What are the characteristics of II-VI and I-III-VI compound semiconductor materials?

one II-VI compounds

As shown in the periodic table of elements in Fig. 1, group E elements (including Zn, CD, Hg) and group H elements (i.e. s, Se, Te, etc.) constitute group II and VI compounds with semiconductor properties, Its basic properties are shown in Fig. 1[5l. Except that CdTe and ZnSe have n-type and p-type conductive properties, other II-VI compounds can only obtain a single conductive form, such as p-type ZnTe and n-type CDs, CdSe, ZnS, etc. Therefore, there are some restrictions on the matching of materials. According to theoretical calculation, PN homojunction (Homo J function) The energy conversion efficiency of solar cell is the highest, and its energy gap is 1 About 5 EV, so CDT has naturally become the most suitable material for solar cells in h-group compounds.

periodic table of ele ments
periodic table of ele ments

II-VI compounds have stronger ionic bonds than V group. In addition, the vapor pressure of group II and VI elements is similar and their value is not low. Therefore, in the preparation of materials, it is easy to form compounds by self interactive coordination. For the growth of thin films, if the substrate temperature is set so that the same atoms (ii-ii or vi-vi) cannot form valence bonds, the elements of group H and group m only have interactive valence bonds to form group II-VI compounds; Under normal coating conditions, the temperature is not high, about 300 ℃.

Some of the crystalline structures of II-VI compounds are cubic sphalerite structures, such as ZnSe, ZnTe, CdTe, etc., while others are hexagonal structures, such as CdSe; CDs and ZnS have one or both of the above two structures according to the material preparation conditions. Different structures have different properties.

In semiconductor materials, the strength of valence bond is directly related to the energy gap. From the periodic table in Fig. 1, those with small atomic numbers of constituent elements in II-VI compounds have strong ionic bonds. For example, Zn Se is stronger than Zn te, and CD-s is also stronger than CD te; Their energy gap also reflects the strength of bidding bond. Compared with CD te, Zn te has stronger valence bond and larger energy gap.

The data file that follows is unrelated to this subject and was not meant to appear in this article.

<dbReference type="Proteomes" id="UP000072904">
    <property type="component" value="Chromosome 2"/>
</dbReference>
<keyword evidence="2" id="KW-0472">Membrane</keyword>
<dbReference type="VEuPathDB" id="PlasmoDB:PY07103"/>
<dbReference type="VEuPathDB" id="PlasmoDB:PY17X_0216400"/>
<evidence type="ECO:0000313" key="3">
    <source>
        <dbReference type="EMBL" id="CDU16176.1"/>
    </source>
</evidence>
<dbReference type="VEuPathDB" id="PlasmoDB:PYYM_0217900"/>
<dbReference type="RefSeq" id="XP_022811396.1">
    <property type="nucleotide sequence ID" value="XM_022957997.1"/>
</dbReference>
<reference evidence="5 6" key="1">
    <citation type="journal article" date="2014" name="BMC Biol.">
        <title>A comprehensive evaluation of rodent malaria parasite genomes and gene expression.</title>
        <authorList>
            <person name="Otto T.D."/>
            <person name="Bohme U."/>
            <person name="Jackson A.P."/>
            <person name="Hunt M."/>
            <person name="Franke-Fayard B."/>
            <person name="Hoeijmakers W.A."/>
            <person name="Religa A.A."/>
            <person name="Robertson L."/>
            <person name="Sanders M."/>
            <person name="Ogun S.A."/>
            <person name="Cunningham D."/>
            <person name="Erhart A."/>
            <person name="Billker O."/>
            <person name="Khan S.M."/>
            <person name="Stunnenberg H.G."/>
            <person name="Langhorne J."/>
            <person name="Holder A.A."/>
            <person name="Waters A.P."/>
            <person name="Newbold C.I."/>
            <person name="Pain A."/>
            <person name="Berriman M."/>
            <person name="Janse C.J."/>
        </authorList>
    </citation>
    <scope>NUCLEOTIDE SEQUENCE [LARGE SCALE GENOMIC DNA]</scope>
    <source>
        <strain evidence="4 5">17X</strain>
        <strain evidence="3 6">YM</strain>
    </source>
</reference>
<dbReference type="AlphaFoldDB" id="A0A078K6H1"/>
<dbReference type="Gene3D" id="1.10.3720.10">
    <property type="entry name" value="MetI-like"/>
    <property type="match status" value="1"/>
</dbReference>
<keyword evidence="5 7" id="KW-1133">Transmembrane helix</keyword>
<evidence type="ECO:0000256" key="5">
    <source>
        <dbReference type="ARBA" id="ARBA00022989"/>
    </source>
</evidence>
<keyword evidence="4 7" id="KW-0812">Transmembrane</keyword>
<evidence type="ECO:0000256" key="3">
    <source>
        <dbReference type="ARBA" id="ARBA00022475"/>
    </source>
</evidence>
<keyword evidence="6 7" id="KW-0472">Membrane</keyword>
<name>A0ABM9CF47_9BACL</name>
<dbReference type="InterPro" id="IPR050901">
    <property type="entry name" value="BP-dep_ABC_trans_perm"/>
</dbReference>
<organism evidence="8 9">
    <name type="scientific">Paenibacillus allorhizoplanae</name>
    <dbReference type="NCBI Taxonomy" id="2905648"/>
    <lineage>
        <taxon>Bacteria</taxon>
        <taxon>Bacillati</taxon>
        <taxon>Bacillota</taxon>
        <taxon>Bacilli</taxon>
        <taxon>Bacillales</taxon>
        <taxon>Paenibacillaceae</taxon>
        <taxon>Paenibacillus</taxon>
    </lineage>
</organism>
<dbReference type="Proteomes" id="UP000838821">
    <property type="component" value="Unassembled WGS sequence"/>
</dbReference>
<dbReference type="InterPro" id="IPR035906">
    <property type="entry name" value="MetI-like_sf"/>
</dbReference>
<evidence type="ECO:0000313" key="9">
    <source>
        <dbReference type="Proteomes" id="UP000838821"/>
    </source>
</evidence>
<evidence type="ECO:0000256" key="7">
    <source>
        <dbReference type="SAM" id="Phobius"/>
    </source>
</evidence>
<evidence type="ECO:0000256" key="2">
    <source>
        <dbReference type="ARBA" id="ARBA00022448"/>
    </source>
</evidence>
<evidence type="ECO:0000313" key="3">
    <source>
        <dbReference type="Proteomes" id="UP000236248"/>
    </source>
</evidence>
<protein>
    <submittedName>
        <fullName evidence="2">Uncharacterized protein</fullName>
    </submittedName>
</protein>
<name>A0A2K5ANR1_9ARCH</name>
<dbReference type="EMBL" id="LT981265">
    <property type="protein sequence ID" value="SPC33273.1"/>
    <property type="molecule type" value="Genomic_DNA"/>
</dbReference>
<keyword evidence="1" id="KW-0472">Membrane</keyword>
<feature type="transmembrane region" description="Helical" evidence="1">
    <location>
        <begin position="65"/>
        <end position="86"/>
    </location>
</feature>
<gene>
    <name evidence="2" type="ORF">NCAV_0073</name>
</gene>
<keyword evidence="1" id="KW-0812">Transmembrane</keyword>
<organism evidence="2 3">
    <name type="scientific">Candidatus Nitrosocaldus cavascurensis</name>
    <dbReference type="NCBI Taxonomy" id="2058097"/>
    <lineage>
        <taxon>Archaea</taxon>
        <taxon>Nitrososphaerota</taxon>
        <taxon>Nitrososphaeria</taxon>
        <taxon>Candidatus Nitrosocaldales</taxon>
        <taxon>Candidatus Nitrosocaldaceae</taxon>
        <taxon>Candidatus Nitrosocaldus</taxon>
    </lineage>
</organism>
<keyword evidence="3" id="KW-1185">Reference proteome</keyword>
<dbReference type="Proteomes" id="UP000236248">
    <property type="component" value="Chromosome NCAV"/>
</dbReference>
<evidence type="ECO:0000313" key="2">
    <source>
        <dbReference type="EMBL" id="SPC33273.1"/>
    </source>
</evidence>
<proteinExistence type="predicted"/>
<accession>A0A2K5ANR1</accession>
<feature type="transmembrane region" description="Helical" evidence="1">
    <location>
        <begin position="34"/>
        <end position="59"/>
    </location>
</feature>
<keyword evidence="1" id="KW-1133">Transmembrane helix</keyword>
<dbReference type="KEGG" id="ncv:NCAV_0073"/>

1. I-ill-vi group 2 compounds

Group I VI 2 compounds can be regarded as three element compounds derived from group II VI, that is, the elements of group H are replaced by group I (Cu, Ag) and group I (al, GA, in) and combined with group VI (CS, Se, TE). Because there are two kinds of atoms arranged alternately and orderly in the lattice position occupied by cations, the unit cell seems to be formed by stacking the unit cells of two amphibolites. However, the unit length ratio of c-axis and a-axis is different due to the valence bond strength of two different cations and anions, which is not equal to 2. Such a crystalline structure is called chalcopyrite structure, as shown in Figure 2.

crystal structure of I-III-VI compounds
crystal structure of I-III-VI compounds

As can be seen from the periodic table of Fig. 1, this series of compounds include 18 compounds such as group I elements Cu and Ag, group IV elements Al, in and GA and group M elements s, Se and te. Like other compound semiconductors, their energy gaps can form quaternary or even quinary compounds through the mutual substitution of homologous elements in a certain range. The biggest difference between it and tianv or HVI compounds is that there is no composition very close to the chemical ratio. The composition stability range of single phase can reach 3% ~ 5%, and the degree of deviation from the fixed ratio composition of 1:1:2 is considerable. The above situation can be seen from the pseudo binary phase diagram of Fig. 2. The situation of deviating from the fixed specific composition will produce intrinsic point defects in the material. There are 12 kinds of ternary compounds of III-VI group, and the distribution of the number of various point defects is closely related to the chemical composition and the formation energy of defects.

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